Please see our typical offers page for the most up-to-date information. All applicants who receive an offer are invited to come to York to visit the Department and the University. Visits are arranged on several dates, generally between January and March. Each visit lasts about four hours, and provides you with an opportunity to meet staff and students, and learn more about the department.

Can I visit the University and the Department?

Yes! If you are thinking of applying to York, we strongly encourage you to visit the University on an Open Day. Each department has an information stand at these events, and you will be able to take home literature about our degrees, and speak to a few current staff and students. You will also be able to look round the University campus.

If we make you an offer for one of our degrees, you will be invited to a post-application visit to the Department. This will be a more in-depth opportunity to see the department and its facilities, hear presentations about our degree programs, and speak to a wider range of current staff and students.

We recommend that you visit on organised Open Days, as you will then be able to experience the full planned program of activities. However, if you are unable to make it to a set Open Day, you are welcome to contact the Admissions Tutor to arrange an Independent Visit.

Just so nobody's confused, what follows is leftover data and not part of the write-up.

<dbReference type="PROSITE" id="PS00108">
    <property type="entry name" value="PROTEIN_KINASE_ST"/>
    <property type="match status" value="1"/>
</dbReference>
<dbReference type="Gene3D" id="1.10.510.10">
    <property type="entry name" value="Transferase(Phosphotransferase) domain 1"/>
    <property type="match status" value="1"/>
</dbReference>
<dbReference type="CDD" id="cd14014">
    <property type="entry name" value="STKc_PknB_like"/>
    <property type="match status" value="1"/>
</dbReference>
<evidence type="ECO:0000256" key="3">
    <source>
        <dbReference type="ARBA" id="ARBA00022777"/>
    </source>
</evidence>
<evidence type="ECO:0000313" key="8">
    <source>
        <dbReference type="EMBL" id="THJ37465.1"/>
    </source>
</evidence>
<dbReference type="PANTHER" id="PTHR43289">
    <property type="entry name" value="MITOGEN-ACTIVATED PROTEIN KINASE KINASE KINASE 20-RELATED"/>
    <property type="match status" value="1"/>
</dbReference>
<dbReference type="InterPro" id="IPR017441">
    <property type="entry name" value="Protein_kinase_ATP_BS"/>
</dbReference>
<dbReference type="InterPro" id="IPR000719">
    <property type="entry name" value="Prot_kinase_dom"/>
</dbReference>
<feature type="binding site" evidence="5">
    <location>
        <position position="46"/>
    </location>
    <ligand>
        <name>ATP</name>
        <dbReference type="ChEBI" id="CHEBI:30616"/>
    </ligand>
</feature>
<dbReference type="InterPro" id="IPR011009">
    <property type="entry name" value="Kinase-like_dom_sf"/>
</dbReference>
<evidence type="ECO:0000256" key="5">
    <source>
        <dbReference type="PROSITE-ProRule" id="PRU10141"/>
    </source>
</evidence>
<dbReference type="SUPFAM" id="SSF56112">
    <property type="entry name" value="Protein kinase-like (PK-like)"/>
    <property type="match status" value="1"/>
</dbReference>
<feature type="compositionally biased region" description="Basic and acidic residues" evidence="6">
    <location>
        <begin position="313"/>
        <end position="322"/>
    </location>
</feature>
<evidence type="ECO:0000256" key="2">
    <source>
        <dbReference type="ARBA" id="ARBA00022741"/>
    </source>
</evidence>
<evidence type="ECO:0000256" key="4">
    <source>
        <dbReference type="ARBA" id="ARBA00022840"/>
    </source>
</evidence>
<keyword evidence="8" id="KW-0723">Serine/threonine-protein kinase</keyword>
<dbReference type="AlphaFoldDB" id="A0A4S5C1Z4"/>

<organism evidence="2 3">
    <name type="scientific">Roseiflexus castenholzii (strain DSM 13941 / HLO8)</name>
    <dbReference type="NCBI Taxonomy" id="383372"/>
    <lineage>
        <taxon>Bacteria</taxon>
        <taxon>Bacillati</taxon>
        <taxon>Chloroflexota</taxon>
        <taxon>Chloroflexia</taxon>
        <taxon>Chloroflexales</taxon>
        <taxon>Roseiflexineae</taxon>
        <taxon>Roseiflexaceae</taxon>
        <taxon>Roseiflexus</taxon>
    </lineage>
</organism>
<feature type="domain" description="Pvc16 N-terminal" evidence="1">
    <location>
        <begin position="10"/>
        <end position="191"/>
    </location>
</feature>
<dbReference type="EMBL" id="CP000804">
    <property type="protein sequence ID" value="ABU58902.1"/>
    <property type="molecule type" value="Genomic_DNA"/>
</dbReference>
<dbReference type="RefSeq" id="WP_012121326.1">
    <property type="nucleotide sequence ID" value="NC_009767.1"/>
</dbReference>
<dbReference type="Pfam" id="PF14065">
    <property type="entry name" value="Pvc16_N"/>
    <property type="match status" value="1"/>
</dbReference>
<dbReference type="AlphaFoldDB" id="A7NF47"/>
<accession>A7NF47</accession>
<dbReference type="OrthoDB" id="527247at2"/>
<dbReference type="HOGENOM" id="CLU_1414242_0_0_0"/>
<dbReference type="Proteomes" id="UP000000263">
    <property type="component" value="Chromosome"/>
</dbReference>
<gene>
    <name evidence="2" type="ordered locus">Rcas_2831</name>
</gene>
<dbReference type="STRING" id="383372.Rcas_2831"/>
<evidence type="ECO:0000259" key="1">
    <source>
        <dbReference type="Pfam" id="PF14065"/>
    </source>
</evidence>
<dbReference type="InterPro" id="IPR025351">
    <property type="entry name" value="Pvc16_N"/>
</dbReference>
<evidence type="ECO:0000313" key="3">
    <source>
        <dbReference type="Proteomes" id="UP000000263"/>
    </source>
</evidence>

I'm a mature student - am I likely to be considered for a place?

Yes, certainly. Mature students typically make up about 5% of our student population, and we encourage applications from mature students (i.e. aged over 21), who should apply through the normal UCAS system. Mature students bring a range experience to the course. Entrance requirements therefore take account of the range of backgrounds from which applicants come. Some have A-levels taken many years previously, while others have HND or BTEC qualifications. Many are taking Access courses, which can be an excellent route back into education. We consider each case individually, and take account of work experience.

What should I do if I want to take a year off before starting the course?

If you want to take a gap year before beginning a course, by all means apply whilst you are still in your final year at school. We can make you an offer of a place, deferred for one year, so that you can go away knowing that you will start the course on your return.

How many new students start each year?

We take approximately 120 undergraduates each year, spread across our 22 different degree programmes.

How are modules taught, and how many students will there be in my class?

Teaching methods vary according to the type and level of the module.

  • First-year linguistics modules are taught in lectures of 60-80 students each, with smaller group back-up sessions of about 15 students each.